It was never words by themselves that made trouble, Master Gruesby had found. It was people who made trouble and used words to do it. That was why he preferred words to people. Words stayed where they were. He liked things to stay what they were. That was why his secret hope was that Master Christopher would have place for him, so that he could stay with the familiar. That had been what had made Master Montfort endurable. He had been the same year in, year out, never giving anything Master Gruesby's way except orders, yes, but never wanting anything back either, except Master Gruesby's work. He had wanted no talk, no thought, no trouble, just Master Gruesby to go on steadily writing. Being with him had been simple. There was never doubt about him.
--from The Clerk's Tale

'Robert Herepath was hanged for your father's murder?' I asked, sitting bolt upright and frowning. 'But---But---surely you have told me more than once that Master Woodward died just before Christmas, here, in this cottage.'
Margaret nodded slowly, her eyes fixed on the heart of the fire. 'That is so. For, you see, two months after the hanging, on the Day of the Assumption of Our Lady, Father walked back into Bristol, alive, though far from well.'
--from The Weaver's Tale

Arteys' stomach clenched hard with plain fear, even before Viscount Beaumont stopped with only the table between him and Gloucester and, facing him, declared in a voice to be heard throughout the hall, his words deliberate as hammer strokes. "Humphrey, duke of Gloucester, in the king's name I arrest you here on charges of high treason against his grace Henry the Sixth of England, France and Ireland. Submit you..."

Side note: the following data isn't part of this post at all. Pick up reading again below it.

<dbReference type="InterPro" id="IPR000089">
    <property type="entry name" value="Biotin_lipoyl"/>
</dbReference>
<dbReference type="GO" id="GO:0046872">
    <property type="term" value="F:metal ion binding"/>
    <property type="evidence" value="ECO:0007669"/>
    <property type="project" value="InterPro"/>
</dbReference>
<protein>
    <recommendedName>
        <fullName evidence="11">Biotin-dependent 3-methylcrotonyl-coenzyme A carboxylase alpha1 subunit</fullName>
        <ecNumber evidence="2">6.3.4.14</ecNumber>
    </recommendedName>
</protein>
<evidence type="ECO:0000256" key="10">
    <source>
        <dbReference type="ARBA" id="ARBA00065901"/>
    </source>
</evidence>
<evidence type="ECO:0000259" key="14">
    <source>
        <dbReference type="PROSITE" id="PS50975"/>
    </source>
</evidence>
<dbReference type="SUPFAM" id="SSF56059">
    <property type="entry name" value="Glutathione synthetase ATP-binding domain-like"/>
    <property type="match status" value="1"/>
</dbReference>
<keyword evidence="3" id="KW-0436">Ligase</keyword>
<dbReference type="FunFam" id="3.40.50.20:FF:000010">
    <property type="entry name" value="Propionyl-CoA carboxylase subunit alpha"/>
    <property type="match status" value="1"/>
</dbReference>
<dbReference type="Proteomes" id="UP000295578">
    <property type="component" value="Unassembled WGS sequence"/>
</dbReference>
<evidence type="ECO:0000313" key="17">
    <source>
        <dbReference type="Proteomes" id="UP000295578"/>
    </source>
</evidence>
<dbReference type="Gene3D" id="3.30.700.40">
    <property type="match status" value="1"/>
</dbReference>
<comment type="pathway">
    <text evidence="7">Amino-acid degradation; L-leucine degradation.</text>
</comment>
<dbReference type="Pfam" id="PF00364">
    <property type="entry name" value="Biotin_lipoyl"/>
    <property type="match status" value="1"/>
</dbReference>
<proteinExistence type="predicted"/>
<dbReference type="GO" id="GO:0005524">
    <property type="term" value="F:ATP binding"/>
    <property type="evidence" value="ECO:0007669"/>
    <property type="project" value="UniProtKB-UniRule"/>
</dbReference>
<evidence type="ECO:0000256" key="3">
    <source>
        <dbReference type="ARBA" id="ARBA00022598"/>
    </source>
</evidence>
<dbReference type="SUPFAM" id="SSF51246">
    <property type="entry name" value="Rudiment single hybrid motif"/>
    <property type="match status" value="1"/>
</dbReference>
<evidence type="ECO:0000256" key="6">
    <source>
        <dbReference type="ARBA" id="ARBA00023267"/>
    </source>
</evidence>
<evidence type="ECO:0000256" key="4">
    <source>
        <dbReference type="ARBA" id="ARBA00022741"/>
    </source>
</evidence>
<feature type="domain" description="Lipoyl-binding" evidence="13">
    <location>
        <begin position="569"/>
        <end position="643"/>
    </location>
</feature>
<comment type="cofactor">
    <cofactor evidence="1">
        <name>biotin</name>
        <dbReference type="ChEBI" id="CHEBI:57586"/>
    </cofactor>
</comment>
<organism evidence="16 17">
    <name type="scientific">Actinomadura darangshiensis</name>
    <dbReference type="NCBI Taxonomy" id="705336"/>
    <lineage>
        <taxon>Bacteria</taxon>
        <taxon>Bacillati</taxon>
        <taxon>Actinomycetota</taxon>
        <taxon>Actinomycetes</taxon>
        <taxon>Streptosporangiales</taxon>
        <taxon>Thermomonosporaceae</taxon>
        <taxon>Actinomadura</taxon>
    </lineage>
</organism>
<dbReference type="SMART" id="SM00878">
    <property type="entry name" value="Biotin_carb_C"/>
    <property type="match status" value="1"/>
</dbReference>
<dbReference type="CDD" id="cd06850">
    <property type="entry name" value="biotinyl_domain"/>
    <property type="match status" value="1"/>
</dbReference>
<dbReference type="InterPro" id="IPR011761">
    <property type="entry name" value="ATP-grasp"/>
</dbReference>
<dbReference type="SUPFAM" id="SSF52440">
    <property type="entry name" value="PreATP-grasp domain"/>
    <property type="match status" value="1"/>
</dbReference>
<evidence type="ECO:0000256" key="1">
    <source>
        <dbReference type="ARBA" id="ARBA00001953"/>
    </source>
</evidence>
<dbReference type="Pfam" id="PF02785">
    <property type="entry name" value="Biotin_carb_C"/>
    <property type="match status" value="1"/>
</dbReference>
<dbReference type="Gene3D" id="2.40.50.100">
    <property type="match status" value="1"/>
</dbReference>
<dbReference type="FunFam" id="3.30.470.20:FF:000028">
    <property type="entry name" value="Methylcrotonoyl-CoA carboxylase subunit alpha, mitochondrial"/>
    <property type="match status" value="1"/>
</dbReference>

Without turning his head, Sir Roger said, low under the shouting beginning to break out from one end of the hall to the other, "Arteys, get out of here."
--from The Bastard's Tale

Colum pointed to the footprints. "Webster's. There's no sign of any other person being here on the tower top with Webster." He stared around, wiping the sand from his hands. "Mistress, are you sure webster was knocked on the back of the head? For if he was, then it's a real mystery. Here is a man who climbs to the top of the tower and bolts the trapdoor behind him. He stays here for some while, the sentries vouch for that. The sand shows no one was hiding here; moreover, there's no place of concealment. So how did the murderer come through a locked trapdoor, walk across sand without leaving an imprint, seize the Constable wiothout a struggle, knock him on the head and toss him over the battlements, all undetected by the guards? then leave the tower, somehow managing to bolt it from the inside?"
--from The Eye of God

The historical mysteries I find to supplement my classical reading are overwhelmingly set in England. One would think the Italian Renaissance would be an ideal setting for whodunnits, with the constant duels, fiery tempers and treachery as a way of life, but so far Elizabeth Eyre is the only one I've found to tackle the era. Well---she'll do. Curtains for the Cardinal, which begins with a nobleman going mad and attempting to murder his children for possibly being illegitimate, and continues with a girl's dangerous flight to a remote villa, aided by the enigmatic protagonist Sigismondo, and segues further into more intrigues and murders, is pretty much what you'd expect from a Rennaissance thriller. I found it quite satisfying, if understandably bloody.